By the way, getting back to Belgrade for a moment, we note that in the end, the EU has still begun providing assistance to the Serbs in combating coronavirus. Therefore, in Vucic's think-piece published on May 7 and dedicated to his country's fight against the Wuhan disease, the Serbian President warmly thanked the Europeans, the Americans, and the Chinese for their help... but not Russia which supported its fraternal people with specialists and materials.

Meanwhile, in the neighboring Montenegro, the unrest has not yet subsided that was generated by repressions against the Serbian Orthodox Church (SPC) dating back to the winter, not without the friendly guardianship of overseas curators. On May 12, Bishop Joanikije and seven priests were detained over a meeting of citizens in a Niksic SPC entity, having thus violated the gathering ban order. In response to this arrest, people blocked the Berane-Andrijevica regional highway, following which several people were detained either.

Finally, during Europe's celebration of the 75th anniversary of the Victory over Nazism in the Western Balkans, there were two outbreaks of historical revisionism and chauvinism, from which the EU usually seeks to dissociate itself (however, the Ukrainian-Donbass tragedy revealed a number of blatant exceptions to this rule). On May 9, the state TV and radio channel of Montenegro played a song by Croatian artist Marko "Thompson" Perković known for praising the Ustashe and the Serbian genocide, and, by the way, rich in the affection of former Croatian President Kolinda Grabar- Kitarović. A in (North) Macedonia, a stamp was issued before the holiday, with Croatia depicted within the Ustashe period, and even with additional "annexed" Serbian territories. Mind you, after the scandal the stamp has been withdrawn from circulation. And all of this amid Victory celebrations in Croatia itself, where Grabar- Kitarović was recently replaced by Social Democrat and moderate Eurosceptic Zoran Milanović, in a pronouncedly anti-fascist spirit.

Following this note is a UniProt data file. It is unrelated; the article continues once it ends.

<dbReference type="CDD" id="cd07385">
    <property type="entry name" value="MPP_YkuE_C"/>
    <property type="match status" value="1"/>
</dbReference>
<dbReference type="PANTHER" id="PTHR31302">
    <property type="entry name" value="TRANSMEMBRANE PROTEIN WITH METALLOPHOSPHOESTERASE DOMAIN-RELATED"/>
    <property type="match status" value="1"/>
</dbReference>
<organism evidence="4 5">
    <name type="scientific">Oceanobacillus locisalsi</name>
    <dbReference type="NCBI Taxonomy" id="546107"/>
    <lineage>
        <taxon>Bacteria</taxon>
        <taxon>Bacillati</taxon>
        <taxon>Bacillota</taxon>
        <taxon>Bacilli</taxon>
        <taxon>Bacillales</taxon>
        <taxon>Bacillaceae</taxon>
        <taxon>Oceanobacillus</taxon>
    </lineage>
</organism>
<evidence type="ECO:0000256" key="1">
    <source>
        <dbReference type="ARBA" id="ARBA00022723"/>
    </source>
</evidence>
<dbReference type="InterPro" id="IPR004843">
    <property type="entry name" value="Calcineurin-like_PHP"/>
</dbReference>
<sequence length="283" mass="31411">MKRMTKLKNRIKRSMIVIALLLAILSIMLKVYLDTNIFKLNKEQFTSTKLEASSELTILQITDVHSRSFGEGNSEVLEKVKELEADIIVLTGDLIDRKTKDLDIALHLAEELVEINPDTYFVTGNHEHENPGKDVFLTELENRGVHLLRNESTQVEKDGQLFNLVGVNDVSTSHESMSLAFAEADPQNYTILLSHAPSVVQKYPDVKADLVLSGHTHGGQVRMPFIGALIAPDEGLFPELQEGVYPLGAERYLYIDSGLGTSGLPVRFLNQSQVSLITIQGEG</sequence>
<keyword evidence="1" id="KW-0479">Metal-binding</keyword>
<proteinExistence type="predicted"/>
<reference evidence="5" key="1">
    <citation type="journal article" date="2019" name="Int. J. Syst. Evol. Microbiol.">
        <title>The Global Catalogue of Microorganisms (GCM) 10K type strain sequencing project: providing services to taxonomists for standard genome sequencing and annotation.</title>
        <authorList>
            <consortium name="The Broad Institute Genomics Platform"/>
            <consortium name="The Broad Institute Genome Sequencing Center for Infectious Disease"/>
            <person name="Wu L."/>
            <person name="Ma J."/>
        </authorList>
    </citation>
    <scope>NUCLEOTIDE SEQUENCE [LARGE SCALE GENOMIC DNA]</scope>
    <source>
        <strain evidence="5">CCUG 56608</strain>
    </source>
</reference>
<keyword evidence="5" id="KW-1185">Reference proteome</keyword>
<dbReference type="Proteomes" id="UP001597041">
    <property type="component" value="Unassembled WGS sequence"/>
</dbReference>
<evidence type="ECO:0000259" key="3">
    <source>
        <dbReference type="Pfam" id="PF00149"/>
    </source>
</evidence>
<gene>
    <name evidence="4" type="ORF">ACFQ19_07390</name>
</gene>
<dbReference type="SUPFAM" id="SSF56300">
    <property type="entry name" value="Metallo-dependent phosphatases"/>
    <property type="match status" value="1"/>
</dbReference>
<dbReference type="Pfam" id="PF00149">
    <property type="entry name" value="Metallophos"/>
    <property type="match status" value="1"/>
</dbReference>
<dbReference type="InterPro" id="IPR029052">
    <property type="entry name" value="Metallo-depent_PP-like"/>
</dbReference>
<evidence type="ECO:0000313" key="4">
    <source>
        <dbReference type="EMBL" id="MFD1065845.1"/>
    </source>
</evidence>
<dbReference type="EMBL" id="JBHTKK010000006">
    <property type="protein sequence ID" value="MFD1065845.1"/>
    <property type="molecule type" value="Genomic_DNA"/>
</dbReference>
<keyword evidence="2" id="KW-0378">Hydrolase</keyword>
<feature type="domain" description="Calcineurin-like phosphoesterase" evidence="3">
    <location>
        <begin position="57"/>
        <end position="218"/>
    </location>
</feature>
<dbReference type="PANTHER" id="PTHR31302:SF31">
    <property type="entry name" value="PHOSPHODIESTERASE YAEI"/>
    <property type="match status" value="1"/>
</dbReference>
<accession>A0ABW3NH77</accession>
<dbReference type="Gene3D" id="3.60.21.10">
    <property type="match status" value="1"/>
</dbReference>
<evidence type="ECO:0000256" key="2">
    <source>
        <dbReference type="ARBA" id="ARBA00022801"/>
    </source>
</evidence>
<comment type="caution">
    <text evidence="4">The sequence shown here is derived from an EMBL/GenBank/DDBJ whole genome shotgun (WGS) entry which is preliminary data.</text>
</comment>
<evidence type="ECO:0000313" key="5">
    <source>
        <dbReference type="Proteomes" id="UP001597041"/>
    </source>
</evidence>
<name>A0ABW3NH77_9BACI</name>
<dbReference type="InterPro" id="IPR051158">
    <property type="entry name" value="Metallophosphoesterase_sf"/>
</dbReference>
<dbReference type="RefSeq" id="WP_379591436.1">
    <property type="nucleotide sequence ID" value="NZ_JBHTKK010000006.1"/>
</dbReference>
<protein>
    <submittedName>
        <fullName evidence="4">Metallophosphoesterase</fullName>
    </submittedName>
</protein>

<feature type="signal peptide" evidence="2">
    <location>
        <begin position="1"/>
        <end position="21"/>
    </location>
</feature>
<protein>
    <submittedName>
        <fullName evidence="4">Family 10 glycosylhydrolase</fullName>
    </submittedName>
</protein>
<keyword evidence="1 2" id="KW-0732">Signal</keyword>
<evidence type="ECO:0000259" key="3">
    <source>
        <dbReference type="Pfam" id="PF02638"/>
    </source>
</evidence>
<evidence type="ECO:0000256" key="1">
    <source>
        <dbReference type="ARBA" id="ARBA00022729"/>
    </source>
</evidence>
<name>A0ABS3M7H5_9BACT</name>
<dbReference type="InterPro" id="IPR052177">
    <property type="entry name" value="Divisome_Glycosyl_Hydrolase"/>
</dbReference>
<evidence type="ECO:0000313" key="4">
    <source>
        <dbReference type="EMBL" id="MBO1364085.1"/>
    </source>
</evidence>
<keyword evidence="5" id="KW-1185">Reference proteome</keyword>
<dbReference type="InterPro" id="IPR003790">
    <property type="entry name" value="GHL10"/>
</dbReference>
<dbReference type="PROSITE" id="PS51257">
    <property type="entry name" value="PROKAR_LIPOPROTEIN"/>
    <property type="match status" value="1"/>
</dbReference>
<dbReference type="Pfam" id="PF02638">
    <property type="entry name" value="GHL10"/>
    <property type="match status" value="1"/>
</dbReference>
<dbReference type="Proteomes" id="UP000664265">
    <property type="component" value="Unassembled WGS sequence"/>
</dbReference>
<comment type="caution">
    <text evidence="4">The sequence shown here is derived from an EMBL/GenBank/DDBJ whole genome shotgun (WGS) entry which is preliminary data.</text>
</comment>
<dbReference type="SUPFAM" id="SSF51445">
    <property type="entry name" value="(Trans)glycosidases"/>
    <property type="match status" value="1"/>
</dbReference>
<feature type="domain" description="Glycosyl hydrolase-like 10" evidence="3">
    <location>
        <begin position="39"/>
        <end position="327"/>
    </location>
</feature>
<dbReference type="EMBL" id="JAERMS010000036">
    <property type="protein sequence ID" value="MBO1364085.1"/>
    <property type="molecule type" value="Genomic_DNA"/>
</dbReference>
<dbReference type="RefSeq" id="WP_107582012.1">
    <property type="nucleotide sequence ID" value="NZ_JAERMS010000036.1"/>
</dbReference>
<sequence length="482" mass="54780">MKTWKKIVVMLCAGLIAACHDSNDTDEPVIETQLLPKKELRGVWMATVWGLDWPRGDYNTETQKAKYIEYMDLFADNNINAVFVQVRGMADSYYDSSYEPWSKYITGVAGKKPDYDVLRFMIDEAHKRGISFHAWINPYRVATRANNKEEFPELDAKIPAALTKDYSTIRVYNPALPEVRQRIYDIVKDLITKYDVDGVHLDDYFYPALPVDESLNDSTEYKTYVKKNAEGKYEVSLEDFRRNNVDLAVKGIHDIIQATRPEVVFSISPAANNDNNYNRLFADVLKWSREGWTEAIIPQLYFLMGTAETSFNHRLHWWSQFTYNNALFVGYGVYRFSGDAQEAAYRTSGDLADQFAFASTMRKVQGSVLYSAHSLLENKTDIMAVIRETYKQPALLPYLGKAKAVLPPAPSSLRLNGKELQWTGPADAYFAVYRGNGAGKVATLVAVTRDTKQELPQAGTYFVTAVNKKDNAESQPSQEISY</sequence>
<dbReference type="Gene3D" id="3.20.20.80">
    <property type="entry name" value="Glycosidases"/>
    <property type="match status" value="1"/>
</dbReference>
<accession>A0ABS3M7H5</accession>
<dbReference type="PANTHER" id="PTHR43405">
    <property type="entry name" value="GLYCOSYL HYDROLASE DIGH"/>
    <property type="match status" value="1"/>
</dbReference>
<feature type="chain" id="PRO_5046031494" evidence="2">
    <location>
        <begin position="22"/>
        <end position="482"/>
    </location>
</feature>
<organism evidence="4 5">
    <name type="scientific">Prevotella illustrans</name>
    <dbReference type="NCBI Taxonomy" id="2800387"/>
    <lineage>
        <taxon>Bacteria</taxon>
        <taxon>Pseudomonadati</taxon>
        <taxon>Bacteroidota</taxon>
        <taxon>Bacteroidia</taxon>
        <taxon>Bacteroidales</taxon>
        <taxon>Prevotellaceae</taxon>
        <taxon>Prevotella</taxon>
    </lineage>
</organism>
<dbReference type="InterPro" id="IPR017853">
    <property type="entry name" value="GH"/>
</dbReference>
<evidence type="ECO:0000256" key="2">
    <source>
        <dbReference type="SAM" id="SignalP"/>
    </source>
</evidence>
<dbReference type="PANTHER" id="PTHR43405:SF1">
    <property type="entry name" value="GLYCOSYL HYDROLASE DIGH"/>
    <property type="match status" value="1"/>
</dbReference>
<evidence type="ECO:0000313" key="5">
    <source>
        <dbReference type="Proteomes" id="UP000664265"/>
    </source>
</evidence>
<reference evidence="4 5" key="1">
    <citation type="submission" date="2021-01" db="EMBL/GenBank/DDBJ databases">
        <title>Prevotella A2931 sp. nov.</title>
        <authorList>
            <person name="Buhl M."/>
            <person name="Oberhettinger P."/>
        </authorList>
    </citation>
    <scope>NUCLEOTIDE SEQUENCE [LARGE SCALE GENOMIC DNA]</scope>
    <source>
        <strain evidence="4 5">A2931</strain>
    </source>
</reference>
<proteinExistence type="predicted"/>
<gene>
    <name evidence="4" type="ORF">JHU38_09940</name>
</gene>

It should be noted that contradictions have penetrated to the very heart of the European Union these days: Germany, represented by its Constitutional Court, has entered a give-and-take with European structures, stating the priority of its laws and interests, as well as unwillingness to gratuitously finance outsider allies. In the light of all the circumstances mentioned, the European integration of the Western Balkans is not even in the offing.